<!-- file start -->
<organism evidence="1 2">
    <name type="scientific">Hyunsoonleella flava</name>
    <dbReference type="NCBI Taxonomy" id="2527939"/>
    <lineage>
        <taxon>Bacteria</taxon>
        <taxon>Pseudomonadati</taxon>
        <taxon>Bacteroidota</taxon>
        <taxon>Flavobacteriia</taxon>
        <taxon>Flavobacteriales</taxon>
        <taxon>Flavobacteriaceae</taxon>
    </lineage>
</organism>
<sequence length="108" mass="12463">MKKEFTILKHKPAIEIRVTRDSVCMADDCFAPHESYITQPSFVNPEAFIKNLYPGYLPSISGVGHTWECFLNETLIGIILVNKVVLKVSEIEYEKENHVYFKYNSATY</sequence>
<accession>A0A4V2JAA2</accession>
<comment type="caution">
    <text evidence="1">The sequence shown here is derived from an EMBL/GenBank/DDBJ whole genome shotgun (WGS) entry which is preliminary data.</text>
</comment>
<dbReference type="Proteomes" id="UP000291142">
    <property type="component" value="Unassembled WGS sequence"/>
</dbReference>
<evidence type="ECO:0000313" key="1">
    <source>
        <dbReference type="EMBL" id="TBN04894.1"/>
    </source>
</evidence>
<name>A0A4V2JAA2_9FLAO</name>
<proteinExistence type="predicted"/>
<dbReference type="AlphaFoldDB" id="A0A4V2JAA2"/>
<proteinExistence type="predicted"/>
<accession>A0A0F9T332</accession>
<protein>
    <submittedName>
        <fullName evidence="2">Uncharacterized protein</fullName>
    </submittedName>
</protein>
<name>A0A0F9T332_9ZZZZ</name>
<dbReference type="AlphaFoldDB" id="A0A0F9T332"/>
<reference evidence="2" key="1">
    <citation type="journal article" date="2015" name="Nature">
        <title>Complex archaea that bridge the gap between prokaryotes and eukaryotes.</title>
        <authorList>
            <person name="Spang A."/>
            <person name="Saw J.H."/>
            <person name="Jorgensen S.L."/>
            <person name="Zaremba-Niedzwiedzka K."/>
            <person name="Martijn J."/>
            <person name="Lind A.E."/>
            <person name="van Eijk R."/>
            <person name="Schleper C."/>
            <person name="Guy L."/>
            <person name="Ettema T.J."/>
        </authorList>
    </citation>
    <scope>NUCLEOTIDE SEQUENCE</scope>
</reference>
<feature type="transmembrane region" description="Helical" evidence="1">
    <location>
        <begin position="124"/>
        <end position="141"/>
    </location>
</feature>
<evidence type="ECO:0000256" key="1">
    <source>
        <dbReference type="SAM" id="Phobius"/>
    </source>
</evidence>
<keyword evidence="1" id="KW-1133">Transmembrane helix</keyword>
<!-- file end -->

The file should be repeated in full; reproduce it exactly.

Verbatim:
<organism evidence="1 2">
    <name type="scientific">Hyunsoonleella flava</name>
    <dbReference type="NCBI Taxonomy" id="2527939"/>
    <lineage>
        <taxon>Bacteria</taxon>
        <taxon>Pseudomonadati</taxon>
        <taxon>Bacteroidota</taxon>
        <taxon>Flavobacteriia</taxon>
        <taxon>Flavobacteriales</taxon>
        <taxon>Flavobacteriaceae</taxon>
    </lineage>
</organism>
<sequence length="108" mass="12463">MKKEFTILKHKPAIEIRVTRDSVCMADDCFAPHESYITQPSFVNPEAFIKNLYPGYLPSISGVGHTWECFLNETLIGIILVNKVVLKVSEIEYEKENHVYFKYNSATY</sequence>
<accession>A0A4V2JAA2</accession>
<comment type="caution">
    <text evidence="1">The sequence shown here is derived from an EMBL/GenBank/DDBJ whole genome shotgun (WGS) entry which is preliminary data.</text>
</comment>
<dbReference type="Proteomes" id="UP000291142">
    <property type="component" value="Unassembled WGS sequence"/>
</dbReference>
<evidence type="ECO:0000313" key="1">
    <source>
        <dbReference type="EMBL" id="TBN04894.1"/>
    </source>
</evidence>
<name>A0A4V2JAA2_9FLAO</name>
<proteinExistence type="predicted"/>
<dbReference type="AlphaFoldDB" id="A0A4V2JAA2"/>
<proteinExistence type="predicted"/>
<accession>A0A0F9T332</accession>
<protein>
    <submittedName>
        <fullName evidence="2">Uncharacterized protein</fullName>
    </submittedName>
</protein>
<name>A0A0F9T332_9ZZZZ</name>
<dbReference type="AlphaFoldDB" id="A0A0F9T332"/>
<reference evidence="2" key="1">
    <citation type="journal article" date="2015" name="Nature">
        <title>Complex archaea that bridge the gap between prokaryotes and eukaryotes.</title>
        <authorList>
            <person name="Spang A."/>
            <person name="Saw J.H."/>
            <person name="Jorgensen S.L."/>
            <person name="Zaremba-Niedzwiedzka K."/>
            <person name="Martijn J."/>
            <person name="Lind A.E."/>
            <person name="van Eijk R."/>
            <person name="Schleper C."/>
            <person name="Guy L."/>
            <person name="Ettema T.J."/>
        </authorList>
    </citation>
    <scope>NUCLEOTIDE SEQUENCE</scope>
</reference>
<feature type="transmembrane region" description="Helical" evidence="1">
    <location>
        <begin position="124"/>
        <end position="141"/>
    </location>
</feature>
<evidence type="ECO:0000256" key="1">
    <source>
        <dbReference type="SAM" id="Phobius"/>
    </source>
</evidence>
<keyword evidence="1" id="KW-1133">Transmembrane helix</keyword>